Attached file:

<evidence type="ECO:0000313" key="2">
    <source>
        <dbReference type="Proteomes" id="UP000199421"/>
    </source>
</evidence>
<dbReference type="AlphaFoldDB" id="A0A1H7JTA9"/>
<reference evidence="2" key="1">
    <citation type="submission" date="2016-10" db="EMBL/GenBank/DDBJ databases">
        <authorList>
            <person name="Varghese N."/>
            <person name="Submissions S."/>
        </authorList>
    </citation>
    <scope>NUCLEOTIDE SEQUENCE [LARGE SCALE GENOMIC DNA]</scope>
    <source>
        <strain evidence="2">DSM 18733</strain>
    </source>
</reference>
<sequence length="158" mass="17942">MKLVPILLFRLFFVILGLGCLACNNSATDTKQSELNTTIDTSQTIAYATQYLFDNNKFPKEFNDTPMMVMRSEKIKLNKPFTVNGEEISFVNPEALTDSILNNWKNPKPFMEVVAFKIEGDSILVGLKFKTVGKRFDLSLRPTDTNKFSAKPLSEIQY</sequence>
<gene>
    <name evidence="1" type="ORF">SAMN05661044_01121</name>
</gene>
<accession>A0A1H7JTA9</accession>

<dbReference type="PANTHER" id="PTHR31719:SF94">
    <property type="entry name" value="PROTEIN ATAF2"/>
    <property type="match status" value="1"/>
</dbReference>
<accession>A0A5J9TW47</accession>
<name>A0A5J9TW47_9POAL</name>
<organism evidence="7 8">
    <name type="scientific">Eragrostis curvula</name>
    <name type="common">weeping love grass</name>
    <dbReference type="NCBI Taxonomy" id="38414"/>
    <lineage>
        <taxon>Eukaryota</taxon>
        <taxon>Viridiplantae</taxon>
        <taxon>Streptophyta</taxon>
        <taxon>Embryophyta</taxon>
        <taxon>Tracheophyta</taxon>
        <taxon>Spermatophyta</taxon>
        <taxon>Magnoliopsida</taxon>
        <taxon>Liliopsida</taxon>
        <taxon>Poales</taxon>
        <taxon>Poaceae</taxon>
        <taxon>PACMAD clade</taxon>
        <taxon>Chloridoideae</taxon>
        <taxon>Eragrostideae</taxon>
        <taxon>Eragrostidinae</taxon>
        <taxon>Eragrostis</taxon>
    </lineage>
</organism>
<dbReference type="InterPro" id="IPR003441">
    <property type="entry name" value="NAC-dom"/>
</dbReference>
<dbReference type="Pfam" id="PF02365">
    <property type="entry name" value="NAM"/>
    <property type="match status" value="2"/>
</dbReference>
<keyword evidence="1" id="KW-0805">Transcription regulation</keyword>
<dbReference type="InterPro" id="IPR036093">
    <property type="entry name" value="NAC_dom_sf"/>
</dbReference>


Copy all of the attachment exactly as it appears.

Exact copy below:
<evidence type="ECO:0000313" key="2">
    <source>
        <dbReference type="Proteomes" id="UP000199421"/>
    </source>
</evidence>
<dbReference type="AlphaFoldDB" id="A0A1H7JTA9"/>
<reference evidence="2" key="1">
    <citation type="submission" date="2016-10" db="EMBL/GenBank/DDBJ databases">
        <authorList>
            <person name="Varghese N."/>
            <person name="Submissions S."/>
        </authorList>
    </citation>
    <scope>NUCLEOTIDE SEQUENCE [LARGE SCALE GENOMIC DNA]</scope>
    <source>
        <strain evidence="2">DSM 18733</strain>
    </source>
</reference>
<sequence length="158" mass="17942">MKLVPILLFRLFFVILGLGCLACNNSATDTKQSELNTTIDTSQTIAYATQYLFDNNKFPKEFNDTPMMVMRSEKIKLNKPFTVNGEEISFVNPEALTDSILNNWKNPKPFMEVVAFKIEGDSILVGLKFKTVGKRFDLSLRPTDTNKFSAKPLSEIQY</sequence>
<gene>
    <name evidence="1" type="ORF">SAMN05661044_01121</name>
</gene>
<accession>A0A1H7JTA9</accession>

<dbReference type="PANTHER" id="PTHR31719:SF94">
    <property type="entry name" value="PROTEIN ATAF2"/>
    <property type="match status" value="1"/>
</dbReference>
<accession>A0A5J9TW47</accession>
<name>A0A5J9TW47_9POAL</name>
<organism evidence="7 8">
    <name type="scientific">Eragrostis curvula</name>
    <name type="common">weeping love grass</name>
    <dbReference type="NCBI Taxonomy" id="38414"/>
    <lineage>
        <taxon>Eukaryota</taxon>
        <taxon>Viridiplantae</taxon>
        <taxon>Streptophyta</taxon>
        <taxon>Embryophyta</taxon>
        <taxon>Tracheophyta</taxon>
        <taxon>Spermatophyta</taxon>
        <taxon>Magnoliopsida</taxon>
        <taxon>Liliopsida</taxon>
        <taxon>Poales</taxon>
        <taxon>Poaceae</taxon>
        <taxon>PACMAD clade</taxon>
        <taxon>Chloridoideae</taxon>
        <taxon>Eragrostideae</taxon>
        <taxon>Eragrostidinae</taxon>
        <taxon>Eragrostis</taxon>
    </lineage>
</organism>
<dbReference type="InterPro" id="IPR003441">
    <property type="entry name" value="NAC-dom"/>
</dbReference>
<dbReference type="Pfam" id="PF02365">
    <property type="entry name" value="NAM"/>
    <property type="match status" value="2"/>
</dbReference>
<keyword evidence="1" id="KW-0805">Transcription regulation</keyword>
<dbReference type="InterPro" id="IPR036093">
    <property type="entry name" value="NAC_dom_sf"/>
</dbReference>